“Right now, your mind is like a movie projector,” he says. “It’s throwing pictures on the wall. But they’re just… images, ghosts. You’re making yourself see scary stuff.” He pulls up the sheets, smoothing them around me like I’m a little kid again. “You just need to turn the projector off. And the pictures…the ghosts…they’ll go away.”
He walks to the door. Looks back at me, one hand on the light switch.
“It’s all in your mind,” he says, “and ghosts can’t hurt you.”
He means well. But Dad is wrong. I don’t find that out until a couple of months later.
“For most of you, tomorrow means a final departure from Ravenslake Lodge and a return to real life. Which I know you are all absolutely devastated about,” Edward says. A few people in the crowd laugh.
“However, as you may know, we recently dismissed two of our junior maintenance staff. So this year we need a few volunteers to help Harvey, our facility manager, close up the resort. It’s an extra week of hard work, but at double pay. Please let Harvey know if you’re interested.” Edward turns slowly, scanning the crowd of hotel staff surrounding him. We’re gathered in the main dining hall of the resort. The chairs and tables have been stored away already, so everyone is just standing around in groups. We’ve gathered into the tribes that keep the luxury resort running—the office staff, clean-cut and perky, even when they’re off duty. Groundskeepers in overalls and ballcaps. The kitchen crew in their whites, piercings and tattoos peeking out from under the uniforms. And then there are the bellmen, like me—the guys who carry your bags, bring you room service. Like the others, I’m wearing a bright red jacket with my name embroidered on one corner in dorky lettering—Dylan. Not the most stylish but, like a lot of things at Ravenslake Lodge, you get used to it.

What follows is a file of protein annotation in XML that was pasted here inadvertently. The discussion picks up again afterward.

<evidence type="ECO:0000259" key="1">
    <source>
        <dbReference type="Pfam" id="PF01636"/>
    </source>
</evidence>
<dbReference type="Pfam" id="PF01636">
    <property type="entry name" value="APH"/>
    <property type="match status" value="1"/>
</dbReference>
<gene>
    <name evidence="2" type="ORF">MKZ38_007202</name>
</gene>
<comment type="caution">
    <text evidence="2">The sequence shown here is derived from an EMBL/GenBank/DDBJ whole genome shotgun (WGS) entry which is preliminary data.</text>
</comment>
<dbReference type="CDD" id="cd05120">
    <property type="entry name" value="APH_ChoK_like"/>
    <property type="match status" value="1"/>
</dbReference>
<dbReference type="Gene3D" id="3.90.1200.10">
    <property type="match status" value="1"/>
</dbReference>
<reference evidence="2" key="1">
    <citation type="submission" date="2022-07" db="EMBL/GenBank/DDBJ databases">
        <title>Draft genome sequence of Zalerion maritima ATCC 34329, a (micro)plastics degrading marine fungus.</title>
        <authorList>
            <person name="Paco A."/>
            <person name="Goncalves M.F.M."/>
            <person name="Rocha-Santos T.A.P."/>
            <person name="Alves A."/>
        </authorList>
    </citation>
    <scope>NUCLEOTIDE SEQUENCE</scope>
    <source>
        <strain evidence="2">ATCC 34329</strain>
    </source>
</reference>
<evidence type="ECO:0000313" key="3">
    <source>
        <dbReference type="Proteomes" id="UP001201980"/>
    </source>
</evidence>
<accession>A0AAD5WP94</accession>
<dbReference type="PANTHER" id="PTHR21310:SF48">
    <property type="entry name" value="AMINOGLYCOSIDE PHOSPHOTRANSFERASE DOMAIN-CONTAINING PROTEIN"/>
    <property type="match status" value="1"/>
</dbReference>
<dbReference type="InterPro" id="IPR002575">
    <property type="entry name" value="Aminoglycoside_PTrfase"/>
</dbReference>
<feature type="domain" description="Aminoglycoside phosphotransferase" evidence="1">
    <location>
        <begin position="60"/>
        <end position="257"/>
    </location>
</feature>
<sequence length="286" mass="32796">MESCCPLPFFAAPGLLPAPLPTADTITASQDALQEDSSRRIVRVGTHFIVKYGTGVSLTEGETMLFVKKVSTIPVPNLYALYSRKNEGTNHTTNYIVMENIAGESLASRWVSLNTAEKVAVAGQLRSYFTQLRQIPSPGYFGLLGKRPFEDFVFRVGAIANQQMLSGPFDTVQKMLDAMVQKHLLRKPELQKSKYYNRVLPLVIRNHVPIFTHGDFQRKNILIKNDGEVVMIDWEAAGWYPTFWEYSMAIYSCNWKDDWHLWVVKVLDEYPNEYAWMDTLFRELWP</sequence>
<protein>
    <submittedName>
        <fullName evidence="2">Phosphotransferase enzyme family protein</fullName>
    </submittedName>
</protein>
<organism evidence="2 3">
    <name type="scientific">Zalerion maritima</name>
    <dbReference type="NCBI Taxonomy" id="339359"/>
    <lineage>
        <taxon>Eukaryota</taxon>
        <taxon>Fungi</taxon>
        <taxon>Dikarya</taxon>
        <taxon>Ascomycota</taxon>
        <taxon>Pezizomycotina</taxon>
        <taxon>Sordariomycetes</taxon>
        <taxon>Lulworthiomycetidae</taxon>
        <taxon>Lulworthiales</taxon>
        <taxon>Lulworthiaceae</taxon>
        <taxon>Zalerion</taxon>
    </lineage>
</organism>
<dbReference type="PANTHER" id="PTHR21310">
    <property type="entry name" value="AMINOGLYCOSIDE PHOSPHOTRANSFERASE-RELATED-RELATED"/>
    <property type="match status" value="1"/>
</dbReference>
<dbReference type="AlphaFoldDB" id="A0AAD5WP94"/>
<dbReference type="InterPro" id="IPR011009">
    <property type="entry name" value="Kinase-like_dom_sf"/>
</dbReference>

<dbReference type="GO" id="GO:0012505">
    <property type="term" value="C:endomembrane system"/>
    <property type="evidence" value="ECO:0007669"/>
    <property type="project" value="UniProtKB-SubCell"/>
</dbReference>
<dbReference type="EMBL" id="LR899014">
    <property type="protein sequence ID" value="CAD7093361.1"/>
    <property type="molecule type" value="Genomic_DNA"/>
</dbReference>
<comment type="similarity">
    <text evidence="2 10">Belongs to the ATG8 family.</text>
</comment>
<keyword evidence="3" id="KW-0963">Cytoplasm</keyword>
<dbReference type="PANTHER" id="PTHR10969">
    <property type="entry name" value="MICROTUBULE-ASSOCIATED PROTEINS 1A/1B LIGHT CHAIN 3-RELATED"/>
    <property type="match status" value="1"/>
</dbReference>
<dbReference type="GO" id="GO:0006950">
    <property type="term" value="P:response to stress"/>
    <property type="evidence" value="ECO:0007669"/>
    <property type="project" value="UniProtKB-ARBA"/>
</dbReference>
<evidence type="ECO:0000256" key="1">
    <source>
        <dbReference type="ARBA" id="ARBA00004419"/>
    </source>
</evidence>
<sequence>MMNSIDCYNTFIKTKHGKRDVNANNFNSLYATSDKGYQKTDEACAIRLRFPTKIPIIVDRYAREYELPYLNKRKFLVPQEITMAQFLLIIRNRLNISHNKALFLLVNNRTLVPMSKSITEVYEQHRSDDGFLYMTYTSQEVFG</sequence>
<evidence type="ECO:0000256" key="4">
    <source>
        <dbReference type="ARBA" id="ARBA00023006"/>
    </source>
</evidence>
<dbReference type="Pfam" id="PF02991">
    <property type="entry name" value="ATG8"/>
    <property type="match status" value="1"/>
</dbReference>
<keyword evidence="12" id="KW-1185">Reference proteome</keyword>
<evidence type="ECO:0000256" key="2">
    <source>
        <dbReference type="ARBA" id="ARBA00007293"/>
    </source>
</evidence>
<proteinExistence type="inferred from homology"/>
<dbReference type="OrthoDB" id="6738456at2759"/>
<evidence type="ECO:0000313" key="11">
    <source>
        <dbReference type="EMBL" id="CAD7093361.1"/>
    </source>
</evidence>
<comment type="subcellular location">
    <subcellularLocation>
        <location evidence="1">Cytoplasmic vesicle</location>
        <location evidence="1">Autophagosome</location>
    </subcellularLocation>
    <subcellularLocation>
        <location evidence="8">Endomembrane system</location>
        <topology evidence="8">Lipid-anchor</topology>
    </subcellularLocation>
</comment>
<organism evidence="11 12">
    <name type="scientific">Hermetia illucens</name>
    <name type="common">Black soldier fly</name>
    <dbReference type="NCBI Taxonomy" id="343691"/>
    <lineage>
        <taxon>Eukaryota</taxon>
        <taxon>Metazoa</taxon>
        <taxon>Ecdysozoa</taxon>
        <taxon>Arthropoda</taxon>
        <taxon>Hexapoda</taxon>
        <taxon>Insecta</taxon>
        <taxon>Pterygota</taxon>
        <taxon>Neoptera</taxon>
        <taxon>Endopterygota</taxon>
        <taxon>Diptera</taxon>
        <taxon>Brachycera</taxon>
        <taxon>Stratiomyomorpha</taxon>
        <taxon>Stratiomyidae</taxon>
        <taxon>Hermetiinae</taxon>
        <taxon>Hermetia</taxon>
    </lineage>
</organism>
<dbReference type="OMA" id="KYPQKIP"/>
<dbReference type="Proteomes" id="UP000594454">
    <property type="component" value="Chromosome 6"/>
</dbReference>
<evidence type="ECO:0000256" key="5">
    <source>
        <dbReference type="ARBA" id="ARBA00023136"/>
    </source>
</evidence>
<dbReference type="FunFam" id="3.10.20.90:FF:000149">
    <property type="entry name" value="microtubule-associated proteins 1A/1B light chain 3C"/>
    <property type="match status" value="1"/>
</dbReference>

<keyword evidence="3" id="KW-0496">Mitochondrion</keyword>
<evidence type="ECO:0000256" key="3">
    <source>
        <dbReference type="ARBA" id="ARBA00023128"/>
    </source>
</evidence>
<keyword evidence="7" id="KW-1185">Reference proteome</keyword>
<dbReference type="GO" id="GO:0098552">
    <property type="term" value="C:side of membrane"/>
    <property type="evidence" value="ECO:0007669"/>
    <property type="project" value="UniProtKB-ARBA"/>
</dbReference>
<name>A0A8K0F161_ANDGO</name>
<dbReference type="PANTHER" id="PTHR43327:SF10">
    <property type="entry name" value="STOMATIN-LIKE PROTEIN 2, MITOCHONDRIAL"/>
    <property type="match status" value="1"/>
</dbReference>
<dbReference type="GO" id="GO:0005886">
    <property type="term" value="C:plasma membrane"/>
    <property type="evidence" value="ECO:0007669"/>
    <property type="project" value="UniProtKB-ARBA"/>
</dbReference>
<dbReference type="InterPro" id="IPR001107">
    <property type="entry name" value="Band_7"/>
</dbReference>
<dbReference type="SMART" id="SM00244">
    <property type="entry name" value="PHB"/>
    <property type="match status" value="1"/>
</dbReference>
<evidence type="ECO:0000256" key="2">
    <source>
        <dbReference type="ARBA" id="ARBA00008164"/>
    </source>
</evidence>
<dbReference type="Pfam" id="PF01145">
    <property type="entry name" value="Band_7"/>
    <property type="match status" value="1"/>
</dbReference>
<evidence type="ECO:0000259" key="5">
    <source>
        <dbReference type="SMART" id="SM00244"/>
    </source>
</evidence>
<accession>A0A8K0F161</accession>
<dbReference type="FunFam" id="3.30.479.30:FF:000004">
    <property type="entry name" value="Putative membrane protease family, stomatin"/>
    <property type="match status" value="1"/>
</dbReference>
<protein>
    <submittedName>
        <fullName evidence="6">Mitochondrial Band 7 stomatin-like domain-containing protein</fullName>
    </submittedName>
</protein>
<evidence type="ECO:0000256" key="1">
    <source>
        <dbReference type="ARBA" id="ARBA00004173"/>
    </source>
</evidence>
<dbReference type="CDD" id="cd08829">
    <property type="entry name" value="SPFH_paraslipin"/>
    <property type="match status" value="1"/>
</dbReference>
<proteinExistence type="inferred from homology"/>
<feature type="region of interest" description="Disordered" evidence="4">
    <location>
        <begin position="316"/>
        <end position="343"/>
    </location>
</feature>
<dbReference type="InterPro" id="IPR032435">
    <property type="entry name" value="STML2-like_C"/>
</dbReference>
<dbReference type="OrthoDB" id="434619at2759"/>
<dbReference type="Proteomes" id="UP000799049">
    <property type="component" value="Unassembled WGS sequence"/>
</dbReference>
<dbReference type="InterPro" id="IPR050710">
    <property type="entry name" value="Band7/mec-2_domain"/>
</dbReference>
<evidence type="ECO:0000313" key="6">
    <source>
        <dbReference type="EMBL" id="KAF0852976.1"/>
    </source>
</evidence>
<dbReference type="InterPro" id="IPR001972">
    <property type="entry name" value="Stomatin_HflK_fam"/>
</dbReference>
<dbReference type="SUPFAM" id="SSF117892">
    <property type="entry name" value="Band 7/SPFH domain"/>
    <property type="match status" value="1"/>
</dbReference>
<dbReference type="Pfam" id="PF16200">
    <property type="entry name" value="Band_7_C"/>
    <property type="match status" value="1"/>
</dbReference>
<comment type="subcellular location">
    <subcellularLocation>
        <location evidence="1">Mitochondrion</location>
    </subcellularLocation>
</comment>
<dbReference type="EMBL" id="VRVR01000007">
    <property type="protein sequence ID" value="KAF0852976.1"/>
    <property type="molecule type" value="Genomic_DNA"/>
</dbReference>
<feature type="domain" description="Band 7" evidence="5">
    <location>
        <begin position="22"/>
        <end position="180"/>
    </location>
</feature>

Edward has a thin face like an axe, and his narrow black eyes scan the crowd. “One final thought,” he says. “I know that I have a reputation for…”
“Being a jerk.” It’s Tom, one of the other bellmen. He says it quietly, so only we can hear him. Wouldn’t want to attract Edward’s attention, even on the last day.
“…being a leader with exacting standards. I accept no laziness,” Edward continues, shaking one hand for emphasis. When I started at the beginning of summer, I was told that with Edward, you screw up, you get fired. No second chance. I saw a few people go.
“I hope that, as you depart, you understand the reason for my standards. My insistence on self-discipline. My requirement for a true strength of character to work in a fine hotel such as this.” He smiles, thin lips forming a slash across his face. “It is my gift to you. Something you will carry away into the world, having been trained here at Ravenslake Lodge.” He lifts both hands up, as if letting us all go. I see Tom roll his eyes at the dramatics. Edward winds up for his big finale.
“So as I thank you for your hard work, I think in fact you should be thanking me. For teaching you so well. For being a firm but fair leader. And to that I say, you are most welcome. It has been my honor.” There’s an awkward pause, then a ripple of polite applause as Edward walks away from the crowd.
The big dining hall fills with chatter.